White House press secretary Kayleigh McEnany on Monday said the Roger Stone commutation was a “very important moment for justice,” while slamming past presidents for their use of the pardoning power.
Defending President Trump’s decision to commute Stone’s upcoming prison sentence, McEnany said that then-Special Counsel Robert Mueller had been charging people with “process crimes” in order to “justify the waste in tax dollars” on a “completely bogus witch hunt.”
Stone last year was convicted of lying to Congress, witness tampering and obstructing the House investigation into whether Trump’s campaign colluded with Russia to win the 2016 election. He was sentenced to 40 months in prison. But on Friday, just days before he was set to report there, Trump commuted his sentence.
McEnany said it was “curious” that ex-FBI official Andrew McCabe, director of the CIA under President Obama John Brennan, and Obama’s Director of National Intelligence James Clapper had all been accused of making false statements but did not face prosecution like Stone.
“Last time I checked they didn’t have 29 FBI agents wearing tactical gear showing up at their house in a pre-dawn raid,” the press secretary said. “Instead McCabe and Brennan and these guys are given lucrative contracts, books, contributorships.”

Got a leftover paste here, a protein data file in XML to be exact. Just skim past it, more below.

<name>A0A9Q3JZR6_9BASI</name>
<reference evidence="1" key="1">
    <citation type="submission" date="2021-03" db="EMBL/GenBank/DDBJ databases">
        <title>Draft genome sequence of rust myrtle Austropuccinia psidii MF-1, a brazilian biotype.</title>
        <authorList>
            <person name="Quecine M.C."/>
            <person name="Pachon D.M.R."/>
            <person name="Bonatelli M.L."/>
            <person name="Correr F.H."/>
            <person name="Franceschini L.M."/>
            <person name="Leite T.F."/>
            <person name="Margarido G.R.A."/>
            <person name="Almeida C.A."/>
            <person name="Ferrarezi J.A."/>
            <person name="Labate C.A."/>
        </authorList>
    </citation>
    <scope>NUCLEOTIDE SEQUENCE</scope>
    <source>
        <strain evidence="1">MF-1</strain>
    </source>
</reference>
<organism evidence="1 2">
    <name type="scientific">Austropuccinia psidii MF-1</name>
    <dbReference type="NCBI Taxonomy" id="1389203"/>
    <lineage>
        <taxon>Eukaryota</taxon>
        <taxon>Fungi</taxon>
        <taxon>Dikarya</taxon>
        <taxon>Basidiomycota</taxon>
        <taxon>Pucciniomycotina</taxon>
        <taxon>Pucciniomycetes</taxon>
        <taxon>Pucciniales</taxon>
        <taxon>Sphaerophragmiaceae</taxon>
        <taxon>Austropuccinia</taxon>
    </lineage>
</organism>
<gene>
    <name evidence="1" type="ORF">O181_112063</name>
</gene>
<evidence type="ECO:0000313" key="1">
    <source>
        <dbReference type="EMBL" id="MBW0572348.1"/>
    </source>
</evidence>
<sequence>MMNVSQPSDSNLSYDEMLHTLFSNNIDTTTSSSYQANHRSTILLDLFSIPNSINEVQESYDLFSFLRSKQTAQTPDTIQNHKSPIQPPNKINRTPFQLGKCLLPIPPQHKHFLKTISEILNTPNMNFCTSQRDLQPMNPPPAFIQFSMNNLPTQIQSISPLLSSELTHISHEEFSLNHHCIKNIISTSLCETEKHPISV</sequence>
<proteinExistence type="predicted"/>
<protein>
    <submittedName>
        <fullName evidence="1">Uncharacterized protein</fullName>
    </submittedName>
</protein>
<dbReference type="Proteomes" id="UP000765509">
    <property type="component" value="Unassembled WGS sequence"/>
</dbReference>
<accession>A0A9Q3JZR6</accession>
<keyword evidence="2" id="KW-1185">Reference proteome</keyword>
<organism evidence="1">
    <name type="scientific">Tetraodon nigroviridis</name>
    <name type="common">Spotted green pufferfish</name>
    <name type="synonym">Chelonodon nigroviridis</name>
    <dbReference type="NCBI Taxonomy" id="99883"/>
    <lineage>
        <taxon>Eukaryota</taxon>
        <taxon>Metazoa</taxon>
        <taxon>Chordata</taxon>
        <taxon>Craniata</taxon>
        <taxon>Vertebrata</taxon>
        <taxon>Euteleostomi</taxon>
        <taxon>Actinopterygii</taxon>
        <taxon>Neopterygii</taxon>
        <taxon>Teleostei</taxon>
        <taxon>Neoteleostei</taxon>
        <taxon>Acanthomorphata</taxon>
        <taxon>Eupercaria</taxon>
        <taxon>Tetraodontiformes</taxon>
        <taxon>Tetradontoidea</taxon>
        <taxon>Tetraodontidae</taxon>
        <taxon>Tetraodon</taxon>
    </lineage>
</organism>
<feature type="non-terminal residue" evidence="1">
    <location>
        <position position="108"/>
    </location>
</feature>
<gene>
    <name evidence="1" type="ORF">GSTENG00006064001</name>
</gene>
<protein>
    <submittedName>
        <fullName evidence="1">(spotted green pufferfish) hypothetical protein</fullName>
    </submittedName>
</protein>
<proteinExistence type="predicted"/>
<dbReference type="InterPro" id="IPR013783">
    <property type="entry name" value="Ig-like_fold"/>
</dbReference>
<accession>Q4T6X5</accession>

McEnany said that Trump is “the president of criminal justice reform,” and the Stone commutation was part of his fight for those given unduly harsh sentences. She noted that while Trump has issued 36 pardons and commutations, Obama had issued 1,927.
She pointed to President Bill Clinton’s use of the authority: “You talk about a politically connected pardon, it can’t get more politically connected than pardoning your brother Roger Clinton as President Clinton did.” Clinton pardoned his half-brother for drug charges after he’d serve the full sentence more than a decade earlier.
McEnany also pointed to Clinton’s pardon of Susan McDougal, one of his associates, for her role in the Whitewater scandal after she refused to testify about Clinton’s role, and Marc Rich, who donated $450,000 to the Clinton Library Foundation. Rich had fled the U.S. during prosecution when he was charged with 51 counts of tax fraud and owed $48 million in taxes.
“There really are two standards of justice in this country,” McEnany said, quoting Rep. Adam Schiff, D-Calif., who expressed the same sentiment about the Stone commutation, “As Adam Schiff noted, unfortunately, he doesn’t have the facts to back up that term the way he meant.”